Life lessons from Zoltan Mesko

Wednesday’s Wall Street Journal dubbed Zoltan Mesko the NFL’s most interesting man. Mesko was a 10-year-old immigrant to the United States from Rumania. He played high school football and attended the the University of Michigan, where he also played for the team as a punter. He signed on with the New England Patriots after they drafted him in the fifth round of this year’s NFL draft.
Mesko hasn’t even made the team yet, but it wouldn’t be right to quibble with the premise of the Journal’s story. The story by John U. Bacon is a terrific profile of Mesko. It runs quickly over the highlights of Mesko’s life so far. At age 24, the young man has already covered a lot of ground. There are a few items that may be worth pausing over to consider possible lessons to be learned.
1. Zoltan Mesko looks back: “When I was 10 years old, I barely knew American football existed,” he says. “If you would’ve told me I’d get two degrees and a pro contract for kicking a ball in the air, I probably would have said, ‘Oh yeah? Are you going to disappear into thin air for your next act?'” You gotta believe!
2. Mesko’s path to pro football had an unusual origin: “He got lured into football only after he smashed a ceiling light with a kick ball in his Twinsburg, Ohio, junior-high-school gym….When Zoltan’s eighth-grade class played kickball one day, he boomed the ball so high it shattered a ceiling light. The teacher gave him a choice: ‘You’re either paying for my light, or you’re playing for my team.'” Talent goes a long way, but fortune plays its own peculiar role in human affairs and, as Machiavelli taught, fortune is a woman.
3. Mesko chose to go out for the team rather than pay for the light: “During warm-ups his first season, his coach casually mentioned the other team’s punter had just received a college scholarship. ‘Excuse me?’ Mr. Mesko asked. ‘A scholarship–for punting?‘” You can’t overestimate the value of being a good listener, or having a good teacher.
4. Mesko acknowledges the role of his mother in researching colleges for him: “Mom was always about academics.” As in so many immigrant families, you can’t overemphasize the importance of a good education.
5. Like Mesko when his high school coach told him about football opening college doors, Mesko’s parents were incredulous: “Before his senior season, Mr. Mesko had become the nation’s top punting prospect. Indiana offered him a scholarship, then every Ivy League school offered him admission. ‘My parents were awestruck,’ Mr. Mesko recalls. ‘This was really possible!'” You gotta believe!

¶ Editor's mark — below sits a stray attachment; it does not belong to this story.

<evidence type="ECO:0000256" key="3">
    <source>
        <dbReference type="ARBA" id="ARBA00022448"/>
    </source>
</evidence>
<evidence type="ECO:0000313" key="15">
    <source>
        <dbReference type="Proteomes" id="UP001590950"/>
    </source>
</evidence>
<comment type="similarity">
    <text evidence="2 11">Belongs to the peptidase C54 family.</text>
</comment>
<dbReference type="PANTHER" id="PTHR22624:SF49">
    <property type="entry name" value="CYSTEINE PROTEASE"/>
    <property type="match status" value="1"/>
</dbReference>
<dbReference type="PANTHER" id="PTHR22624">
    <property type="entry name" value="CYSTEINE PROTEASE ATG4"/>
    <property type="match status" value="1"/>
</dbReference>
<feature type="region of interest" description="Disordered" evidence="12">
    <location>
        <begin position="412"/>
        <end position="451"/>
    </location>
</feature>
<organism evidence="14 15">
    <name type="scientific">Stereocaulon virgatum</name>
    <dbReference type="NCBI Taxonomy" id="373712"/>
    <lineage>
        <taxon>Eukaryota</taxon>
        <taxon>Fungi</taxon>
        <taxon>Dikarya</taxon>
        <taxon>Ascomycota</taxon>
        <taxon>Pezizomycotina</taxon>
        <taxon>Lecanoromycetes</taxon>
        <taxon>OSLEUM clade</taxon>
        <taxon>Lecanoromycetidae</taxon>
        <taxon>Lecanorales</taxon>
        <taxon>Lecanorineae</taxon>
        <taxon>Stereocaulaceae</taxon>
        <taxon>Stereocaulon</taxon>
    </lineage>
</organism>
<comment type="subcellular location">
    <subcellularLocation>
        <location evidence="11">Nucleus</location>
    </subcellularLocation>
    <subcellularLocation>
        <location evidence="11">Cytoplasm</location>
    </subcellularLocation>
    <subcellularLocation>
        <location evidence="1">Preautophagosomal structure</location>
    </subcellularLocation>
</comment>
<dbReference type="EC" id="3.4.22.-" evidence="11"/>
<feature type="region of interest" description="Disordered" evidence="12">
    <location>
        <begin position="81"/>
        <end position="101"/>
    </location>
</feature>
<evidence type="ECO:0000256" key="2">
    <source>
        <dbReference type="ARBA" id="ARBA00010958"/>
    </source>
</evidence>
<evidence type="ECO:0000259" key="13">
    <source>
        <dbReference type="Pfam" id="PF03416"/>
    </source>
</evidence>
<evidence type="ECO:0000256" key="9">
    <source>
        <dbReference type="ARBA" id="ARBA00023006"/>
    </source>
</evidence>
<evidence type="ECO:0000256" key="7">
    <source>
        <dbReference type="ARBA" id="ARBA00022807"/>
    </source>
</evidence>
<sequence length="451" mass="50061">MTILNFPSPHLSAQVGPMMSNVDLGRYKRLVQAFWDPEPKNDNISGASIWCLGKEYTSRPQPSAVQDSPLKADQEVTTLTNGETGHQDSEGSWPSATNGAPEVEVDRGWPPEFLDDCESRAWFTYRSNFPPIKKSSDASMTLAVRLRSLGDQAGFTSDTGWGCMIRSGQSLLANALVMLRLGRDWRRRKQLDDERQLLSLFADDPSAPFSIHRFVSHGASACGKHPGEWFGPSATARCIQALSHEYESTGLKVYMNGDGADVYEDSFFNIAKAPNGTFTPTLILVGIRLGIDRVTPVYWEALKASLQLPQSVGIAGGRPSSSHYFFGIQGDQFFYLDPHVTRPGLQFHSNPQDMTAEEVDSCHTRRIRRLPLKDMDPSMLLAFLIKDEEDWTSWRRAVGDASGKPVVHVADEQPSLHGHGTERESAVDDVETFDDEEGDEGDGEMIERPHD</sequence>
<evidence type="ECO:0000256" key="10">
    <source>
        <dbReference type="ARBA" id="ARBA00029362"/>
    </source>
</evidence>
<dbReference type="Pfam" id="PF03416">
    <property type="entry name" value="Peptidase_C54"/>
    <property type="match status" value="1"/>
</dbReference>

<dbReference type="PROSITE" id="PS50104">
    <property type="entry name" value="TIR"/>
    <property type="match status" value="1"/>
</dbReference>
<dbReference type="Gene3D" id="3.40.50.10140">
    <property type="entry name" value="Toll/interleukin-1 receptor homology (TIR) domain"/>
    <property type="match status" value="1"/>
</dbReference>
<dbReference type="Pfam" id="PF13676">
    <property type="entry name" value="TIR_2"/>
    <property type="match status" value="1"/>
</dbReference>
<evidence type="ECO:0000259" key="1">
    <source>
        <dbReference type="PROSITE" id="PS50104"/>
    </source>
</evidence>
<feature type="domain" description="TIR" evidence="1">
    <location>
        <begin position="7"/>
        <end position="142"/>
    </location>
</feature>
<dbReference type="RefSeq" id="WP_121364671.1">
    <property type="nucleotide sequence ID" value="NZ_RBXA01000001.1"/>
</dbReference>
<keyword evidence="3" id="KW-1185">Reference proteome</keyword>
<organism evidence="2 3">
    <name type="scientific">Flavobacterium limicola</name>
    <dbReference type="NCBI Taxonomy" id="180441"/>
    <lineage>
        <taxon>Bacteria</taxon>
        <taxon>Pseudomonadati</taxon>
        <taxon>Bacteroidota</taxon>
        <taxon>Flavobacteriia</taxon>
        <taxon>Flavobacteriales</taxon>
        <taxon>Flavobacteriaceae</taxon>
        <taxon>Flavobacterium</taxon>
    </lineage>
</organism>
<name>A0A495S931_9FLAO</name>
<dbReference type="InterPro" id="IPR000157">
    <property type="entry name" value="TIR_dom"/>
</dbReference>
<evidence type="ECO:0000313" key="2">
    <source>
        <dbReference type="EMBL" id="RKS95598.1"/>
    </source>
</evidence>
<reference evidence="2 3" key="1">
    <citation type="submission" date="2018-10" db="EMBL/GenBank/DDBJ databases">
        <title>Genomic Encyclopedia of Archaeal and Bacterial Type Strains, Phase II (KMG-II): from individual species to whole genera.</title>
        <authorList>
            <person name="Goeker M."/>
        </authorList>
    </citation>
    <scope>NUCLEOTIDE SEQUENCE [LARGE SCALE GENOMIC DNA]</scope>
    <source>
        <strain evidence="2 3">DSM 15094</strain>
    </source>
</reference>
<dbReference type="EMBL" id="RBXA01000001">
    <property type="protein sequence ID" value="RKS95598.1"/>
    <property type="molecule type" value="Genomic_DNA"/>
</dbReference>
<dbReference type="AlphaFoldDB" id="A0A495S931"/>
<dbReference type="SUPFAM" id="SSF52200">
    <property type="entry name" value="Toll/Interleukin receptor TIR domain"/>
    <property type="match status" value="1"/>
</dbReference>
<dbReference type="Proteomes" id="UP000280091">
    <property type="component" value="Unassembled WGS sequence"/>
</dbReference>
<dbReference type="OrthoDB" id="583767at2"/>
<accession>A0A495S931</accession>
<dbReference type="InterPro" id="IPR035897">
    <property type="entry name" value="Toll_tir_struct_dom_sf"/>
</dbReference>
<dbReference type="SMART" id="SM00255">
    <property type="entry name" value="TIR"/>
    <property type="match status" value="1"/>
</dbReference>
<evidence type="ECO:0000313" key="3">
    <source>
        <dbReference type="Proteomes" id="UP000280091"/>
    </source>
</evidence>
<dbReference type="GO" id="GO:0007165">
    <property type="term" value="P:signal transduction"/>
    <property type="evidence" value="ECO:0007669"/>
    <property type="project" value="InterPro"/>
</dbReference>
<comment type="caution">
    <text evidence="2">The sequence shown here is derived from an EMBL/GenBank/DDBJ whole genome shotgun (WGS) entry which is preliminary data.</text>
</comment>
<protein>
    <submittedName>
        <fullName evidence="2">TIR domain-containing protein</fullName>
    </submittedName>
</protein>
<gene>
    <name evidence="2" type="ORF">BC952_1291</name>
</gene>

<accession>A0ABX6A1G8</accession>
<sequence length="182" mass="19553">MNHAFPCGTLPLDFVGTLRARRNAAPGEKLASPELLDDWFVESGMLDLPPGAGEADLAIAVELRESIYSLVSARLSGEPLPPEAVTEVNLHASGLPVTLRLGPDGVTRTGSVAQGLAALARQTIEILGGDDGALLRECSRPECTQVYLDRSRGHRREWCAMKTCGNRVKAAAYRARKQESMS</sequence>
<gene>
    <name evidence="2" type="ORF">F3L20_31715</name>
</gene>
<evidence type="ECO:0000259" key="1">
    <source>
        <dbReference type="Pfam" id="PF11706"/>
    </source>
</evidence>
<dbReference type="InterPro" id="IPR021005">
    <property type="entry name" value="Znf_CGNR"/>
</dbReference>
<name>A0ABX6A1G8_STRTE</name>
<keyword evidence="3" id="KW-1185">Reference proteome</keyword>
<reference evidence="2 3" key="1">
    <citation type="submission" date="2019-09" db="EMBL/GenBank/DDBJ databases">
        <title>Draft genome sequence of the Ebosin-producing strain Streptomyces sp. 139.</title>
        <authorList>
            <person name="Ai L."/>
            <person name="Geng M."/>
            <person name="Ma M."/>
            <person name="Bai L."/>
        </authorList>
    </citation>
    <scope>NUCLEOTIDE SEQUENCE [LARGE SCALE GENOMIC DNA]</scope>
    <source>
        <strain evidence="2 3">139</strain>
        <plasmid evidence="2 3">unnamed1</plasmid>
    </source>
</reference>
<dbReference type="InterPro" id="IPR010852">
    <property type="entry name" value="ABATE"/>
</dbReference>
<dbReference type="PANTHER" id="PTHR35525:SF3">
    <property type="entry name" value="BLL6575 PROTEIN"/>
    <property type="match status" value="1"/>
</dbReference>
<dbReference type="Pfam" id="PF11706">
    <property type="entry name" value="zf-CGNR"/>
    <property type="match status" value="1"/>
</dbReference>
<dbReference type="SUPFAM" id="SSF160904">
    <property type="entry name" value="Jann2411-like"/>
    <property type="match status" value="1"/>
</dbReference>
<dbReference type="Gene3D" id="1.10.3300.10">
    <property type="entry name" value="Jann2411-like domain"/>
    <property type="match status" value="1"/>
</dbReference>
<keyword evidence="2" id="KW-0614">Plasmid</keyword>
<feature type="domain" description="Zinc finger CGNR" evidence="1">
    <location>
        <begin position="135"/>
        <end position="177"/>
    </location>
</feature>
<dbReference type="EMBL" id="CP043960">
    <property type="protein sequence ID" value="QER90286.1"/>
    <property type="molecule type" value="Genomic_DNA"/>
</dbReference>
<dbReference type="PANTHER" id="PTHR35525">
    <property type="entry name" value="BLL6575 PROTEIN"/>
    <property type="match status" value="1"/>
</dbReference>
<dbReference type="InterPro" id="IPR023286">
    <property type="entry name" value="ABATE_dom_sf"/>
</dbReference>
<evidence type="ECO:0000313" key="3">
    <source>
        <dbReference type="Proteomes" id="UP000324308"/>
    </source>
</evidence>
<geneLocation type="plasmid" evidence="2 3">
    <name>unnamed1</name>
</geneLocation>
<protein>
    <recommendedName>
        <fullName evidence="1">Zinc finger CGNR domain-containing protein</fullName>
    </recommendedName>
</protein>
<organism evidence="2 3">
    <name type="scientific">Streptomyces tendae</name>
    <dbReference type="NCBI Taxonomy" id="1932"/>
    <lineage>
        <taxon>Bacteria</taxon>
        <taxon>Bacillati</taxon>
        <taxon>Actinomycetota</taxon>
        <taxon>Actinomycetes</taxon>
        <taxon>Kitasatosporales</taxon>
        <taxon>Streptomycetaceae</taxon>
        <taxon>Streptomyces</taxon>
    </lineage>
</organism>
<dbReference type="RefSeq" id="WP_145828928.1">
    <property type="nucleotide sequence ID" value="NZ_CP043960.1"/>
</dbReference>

6. Ivy League schools may not be the perfect fit, even for an outstanding student: “[T]he Columbia University coach told him, ‘We can’t guarantee you the NFL, but we can guarantee you Wall Street.’ Mr. Mesko wanted a shot at both, so he enrolled at Michigan, one of the nation’s top public universities.” He took two degrees at Michigan. You can’t overemphasize the importance of a good education.
7. Mesko attributes some of his success to a highly unlikely factor: “The college coaches probably see five Jim Smiths every year,” he says. “But the kid with the weird Z-name is going to register.” Modesty is becoming — even when it is implausible, and even when it is not this funny.
8. Mesko was named an Academic All-American and became the first specialist in 130 years of Michigan football to be named a captain. “That’s the one I’m proudest of,” he says. You have to strive to deserve the respect of your peers.
9. As a punter, Mesko should have known that he had to keep his eye on the ball. He took his eye off it at a crucial moment: “[H]e almost blew it at the Senior Bowl in January. ‘It was my first exposure to the whole process,’ he says. ‘I was too involved in getting all the cool gear, the interviews, the hype. I was horrible. That was a big wake up call.'” In the good ol’ USA, however, everyone gets a second chance. Mesko nailed his.
10. “I’ve got two degrees,” he says, “and no debt. Could be worse.” You have to keep things in perspective.
11. Zesko signed a minimum NFL contract ($325,000) with a substantial signing bonus ($187,250). “You only have this type of income for so many years. After that, you’ve either got to fall back on your education or live off the interest.” You have to keep things in perspective. And you can’t overemphasize the importance of a good education.
12. Reporter John Bacon draws only one lesson from Mesko’s story, though it is one that I am quite sure channels Mesko’s own thoughts: “He might be among the poorest players in the NFL but is probably the richest kid from Timişoara, Romania.” You have to keep things in perspective.
I could keep going, but I’ve already repeated myself several times. The important lessons probably bear repetition. They certainly jump out at the reader from Mesko’s story.

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